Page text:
Portuguese former racer Jorge Viegas has been the public figurehead for the Fédération Internationale de Motocyclisme (FIM) since 2018 and has fronted a series of new initiatives for the governing body that have tried to make grounds in safety, ecology, and accessibility. Unafraid to mince his words and refreshingly open to media requests, Viegas was in attendance at Maggiora for the MXGP of Italy and willing to give his take on the departure of Monster Energy AMA Supercross from the FIM canon…
Arrival of the press release stating AMA Supercross would splinter away from the FIM once more was a surprise to many. Was the division an act that had been in the pipeline for some time?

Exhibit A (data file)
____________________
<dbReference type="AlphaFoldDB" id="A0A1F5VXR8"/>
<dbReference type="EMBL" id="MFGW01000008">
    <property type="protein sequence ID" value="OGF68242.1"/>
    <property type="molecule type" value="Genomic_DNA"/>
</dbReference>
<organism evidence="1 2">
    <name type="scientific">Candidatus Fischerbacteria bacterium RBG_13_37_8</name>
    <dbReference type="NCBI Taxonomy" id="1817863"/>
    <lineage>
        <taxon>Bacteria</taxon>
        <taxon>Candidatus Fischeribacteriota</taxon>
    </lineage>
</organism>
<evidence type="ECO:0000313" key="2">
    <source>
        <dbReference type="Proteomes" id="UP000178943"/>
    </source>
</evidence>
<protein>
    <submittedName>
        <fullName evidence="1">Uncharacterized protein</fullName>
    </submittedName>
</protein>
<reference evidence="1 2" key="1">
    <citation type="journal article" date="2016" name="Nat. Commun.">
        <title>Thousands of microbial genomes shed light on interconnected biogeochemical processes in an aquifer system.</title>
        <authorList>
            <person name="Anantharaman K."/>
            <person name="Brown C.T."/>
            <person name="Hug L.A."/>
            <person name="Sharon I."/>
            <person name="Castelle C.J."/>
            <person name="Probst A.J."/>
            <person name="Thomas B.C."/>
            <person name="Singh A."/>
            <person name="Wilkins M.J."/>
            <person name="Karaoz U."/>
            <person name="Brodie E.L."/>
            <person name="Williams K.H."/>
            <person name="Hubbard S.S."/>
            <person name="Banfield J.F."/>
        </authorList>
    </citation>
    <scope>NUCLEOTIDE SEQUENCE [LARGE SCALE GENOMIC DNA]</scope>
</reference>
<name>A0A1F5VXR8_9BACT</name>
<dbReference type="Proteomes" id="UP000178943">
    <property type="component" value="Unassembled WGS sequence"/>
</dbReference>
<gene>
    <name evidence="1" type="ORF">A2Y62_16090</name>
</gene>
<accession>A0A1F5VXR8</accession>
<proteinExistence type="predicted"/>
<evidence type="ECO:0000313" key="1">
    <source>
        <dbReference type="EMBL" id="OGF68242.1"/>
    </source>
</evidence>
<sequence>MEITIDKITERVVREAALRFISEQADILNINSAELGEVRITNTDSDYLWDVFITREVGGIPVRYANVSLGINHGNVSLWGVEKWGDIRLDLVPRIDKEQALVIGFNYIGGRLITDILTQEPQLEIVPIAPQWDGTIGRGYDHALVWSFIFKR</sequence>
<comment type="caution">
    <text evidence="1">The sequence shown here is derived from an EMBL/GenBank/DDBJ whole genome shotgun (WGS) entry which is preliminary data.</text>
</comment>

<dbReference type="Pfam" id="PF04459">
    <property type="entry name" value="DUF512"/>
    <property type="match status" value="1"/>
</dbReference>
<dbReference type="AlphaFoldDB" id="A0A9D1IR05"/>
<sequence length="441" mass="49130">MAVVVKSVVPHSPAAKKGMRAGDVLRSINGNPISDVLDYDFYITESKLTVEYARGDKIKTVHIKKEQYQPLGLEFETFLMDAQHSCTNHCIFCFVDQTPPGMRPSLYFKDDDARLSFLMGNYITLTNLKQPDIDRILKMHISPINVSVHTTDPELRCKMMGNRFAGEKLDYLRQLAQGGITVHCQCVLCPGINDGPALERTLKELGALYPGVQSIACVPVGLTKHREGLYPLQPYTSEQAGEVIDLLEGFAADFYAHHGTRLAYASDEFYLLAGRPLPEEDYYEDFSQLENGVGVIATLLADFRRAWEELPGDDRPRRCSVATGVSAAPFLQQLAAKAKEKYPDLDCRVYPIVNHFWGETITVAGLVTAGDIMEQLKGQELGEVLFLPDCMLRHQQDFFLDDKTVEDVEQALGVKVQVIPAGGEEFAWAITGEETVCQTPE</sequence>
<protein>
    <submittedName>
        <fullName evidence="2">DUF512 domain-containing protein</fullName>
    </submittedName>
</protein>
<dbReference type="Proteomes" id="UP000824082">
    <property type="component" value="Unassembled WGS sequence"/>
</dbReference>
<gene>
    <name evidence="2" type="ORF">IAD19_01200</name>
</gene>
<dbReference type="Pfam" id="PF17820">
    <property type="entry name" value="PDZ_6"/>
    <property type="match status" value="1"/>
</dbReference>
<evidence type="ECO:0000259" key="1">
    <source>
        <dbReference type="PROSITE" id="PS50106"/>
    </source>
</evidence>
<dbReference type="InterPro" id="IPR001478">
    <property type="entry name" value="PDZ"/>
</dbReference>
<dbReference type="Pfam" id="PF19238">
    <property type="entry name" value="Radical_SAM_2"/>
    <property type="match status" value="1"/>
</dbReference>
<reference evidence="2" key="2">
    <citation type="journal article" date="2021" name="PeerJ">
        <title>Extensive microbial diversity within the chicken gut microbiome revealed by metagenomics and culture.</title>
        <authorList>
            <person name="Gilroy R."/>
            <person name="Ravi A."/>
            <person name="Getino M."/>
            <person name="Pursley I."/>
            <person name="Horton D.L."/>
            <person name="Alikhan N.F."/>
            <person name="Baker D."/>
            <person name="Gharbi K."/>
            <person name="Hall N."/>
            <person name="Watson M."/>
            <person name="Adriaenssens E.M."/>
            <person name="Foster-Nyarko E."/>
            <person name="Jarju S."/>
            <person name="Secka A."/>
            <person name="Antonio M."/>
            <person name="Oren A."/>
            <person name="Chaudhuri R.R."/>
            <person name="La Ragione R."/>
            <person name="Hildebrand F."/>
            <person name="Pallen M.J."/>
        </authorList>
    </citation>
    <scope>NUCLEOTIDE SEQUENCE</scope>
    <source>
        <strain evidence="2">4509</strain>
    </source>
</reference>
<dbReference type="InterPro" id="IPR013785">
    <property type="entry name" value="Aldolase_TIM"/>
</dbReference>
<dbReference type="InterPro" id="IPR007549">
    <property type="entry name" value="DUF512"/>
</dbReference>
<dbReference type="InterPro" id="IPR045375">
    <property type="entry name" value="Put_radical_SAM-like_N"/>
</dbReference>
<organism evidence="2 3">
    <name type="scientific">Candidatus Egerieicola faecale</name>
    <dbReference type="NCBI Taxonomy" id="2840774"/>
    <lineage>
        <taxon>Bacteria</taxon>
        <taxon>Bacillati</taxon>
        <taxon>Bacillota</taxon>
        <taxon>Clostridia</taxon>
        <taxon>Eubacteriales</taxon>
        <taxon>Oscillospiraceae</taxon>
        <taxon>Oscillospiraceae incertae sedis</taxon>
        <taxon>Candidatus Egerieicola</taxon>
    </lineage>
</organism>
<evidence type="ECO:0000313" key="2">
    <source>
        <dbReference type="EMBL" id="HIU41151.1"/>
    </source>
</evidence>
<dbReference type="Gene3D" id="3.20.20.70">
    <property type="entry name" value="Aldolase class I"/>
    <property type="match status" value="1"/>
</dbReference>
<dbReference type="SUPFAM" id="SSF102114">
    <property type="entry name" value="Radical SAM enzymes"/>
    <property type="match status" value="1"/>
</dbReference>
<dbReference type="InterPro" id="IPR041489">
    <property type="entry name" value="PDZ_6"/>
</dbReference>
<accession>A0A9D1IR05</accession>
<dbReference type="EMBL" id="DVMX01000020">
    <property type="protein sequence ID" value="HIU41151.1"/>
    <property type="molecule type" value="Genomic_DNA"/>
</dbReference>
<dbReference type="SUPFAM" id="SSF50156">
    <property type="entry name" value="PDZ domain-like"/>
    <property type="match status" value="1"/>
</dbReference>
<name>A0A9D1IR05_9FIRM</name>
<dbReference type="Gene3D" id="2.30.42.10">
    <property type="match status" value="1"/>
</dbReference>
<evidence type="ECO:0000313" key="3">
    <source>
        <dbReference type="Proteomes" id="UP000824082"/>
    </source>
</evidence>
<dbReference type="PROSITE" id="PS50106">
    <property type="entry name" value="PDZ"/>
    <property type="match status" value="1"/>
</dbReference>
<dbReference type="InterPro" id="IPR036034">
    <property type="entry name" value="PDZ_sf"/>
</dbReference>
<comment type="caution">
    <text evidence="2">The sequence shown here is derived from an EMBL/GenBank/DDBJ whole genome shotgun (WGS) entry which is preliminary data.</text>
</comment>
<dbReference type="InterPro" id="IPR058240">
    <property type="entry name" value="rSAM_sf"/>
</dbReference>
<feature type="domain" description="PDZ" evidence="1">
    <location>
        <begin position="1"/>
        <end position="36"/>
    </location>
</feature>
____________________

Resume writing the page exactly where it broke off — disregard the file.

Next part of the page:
Jorge Viegas: I had been speaking with Todd Jendro [Vice President of Operations Motor Sports for Feld Entertainment] a few months and even last year Feld’s objective was to continue with us. Then COVID-19 happened and they lost a lot of money, not only in supercross but with their other events. Two months ago we spoke again and we had negotiated the fees and the future because Todd’s idea was to go abroad and outside the U.S. as soon as possible. We designed the plan for this, and I know he did his best but the [Feld] family decided to put all their eggs in the U.S. basket and to save as much as possible. They told me a few days ago that their final decision was not to go ahead, and I fully understand. I saw it coming because, unfortunately, the conditions have been awful for all of the promoters these last two years. Either you have a lot of revenue from TV rights or you don’t and motocross [and supercross] needs public, it needs spectators. So that’s it. If you want my comment then I feel that it [SX] was never a “real” world championship because it was only in the U.S.—even Canada was not on the calendar—I prefer to try and go for a real world championship and I really hope we can do it. The U.S. is a market, they have their own riders. We don’t want to disturb them at all…but I think there is room for a real supercross world championship.